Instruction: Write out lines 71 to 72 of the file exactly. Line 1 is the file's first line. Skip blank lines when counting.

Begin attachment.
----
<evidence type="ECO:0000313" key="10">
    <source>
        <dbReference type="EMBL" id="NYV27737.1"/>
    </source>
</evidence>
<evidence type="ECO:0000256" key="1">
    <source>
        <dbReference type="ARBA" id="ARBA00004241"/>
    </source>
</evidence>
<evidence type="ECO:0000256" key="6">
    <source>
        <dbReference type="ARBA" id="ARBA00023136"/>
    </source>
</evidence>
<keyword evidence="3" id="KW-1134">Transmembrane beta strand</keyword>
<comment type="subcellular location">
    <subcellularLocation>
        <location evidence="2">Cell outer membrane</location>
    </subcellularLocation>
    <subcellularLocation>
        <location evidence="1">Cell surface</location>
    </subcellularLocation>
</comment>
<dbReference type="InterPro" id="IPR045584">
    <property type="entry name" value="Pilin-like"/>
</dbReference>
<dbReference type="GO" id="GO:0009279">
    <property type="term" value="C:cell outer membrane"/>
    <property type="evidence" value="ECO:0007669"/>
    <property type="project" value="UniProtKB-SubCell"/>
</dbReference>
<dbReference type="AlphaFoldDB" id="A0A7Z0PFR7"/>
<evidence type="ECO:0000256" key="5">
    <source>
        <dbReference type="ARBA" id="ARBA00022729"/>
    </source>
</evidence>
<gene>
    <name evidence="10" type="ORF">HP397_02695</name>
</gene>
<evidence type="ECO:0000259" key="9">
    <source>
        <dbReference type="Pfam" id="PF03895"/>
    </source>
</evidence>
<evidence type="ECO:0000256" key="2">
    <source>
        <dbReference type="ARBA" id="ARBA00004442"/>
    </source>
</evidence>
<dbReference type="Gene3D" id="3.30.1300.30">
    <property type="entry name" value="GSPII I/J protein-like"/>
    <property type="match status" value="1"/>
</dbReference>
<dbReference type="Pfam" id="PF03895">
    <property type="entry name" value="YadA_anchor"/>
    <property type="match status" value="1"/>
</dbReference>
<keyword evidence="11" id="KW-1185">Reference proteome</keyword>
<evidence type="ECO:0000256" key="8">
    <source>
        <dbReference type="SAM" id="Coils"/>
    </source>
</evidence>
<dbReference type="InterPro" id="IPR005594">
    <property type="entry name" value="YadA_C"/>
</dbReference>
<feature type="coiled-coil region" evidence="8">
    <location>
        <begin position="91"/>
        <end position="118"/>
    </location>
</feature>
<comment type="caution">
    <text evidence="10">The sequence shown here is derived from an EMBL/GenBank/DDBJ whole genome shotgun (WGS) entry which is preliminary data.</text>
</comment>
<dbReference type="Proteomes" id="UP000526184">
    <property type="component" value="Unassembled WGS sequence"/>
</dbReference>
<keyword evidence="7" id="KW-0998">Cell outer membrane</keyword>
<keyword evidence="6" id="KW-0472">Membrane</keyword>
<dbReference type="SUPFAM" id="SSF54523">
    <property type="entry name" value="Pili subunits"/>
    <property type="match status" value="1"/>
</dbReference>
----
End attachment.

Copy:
        <begin position="91"/>
        <end position="118"/>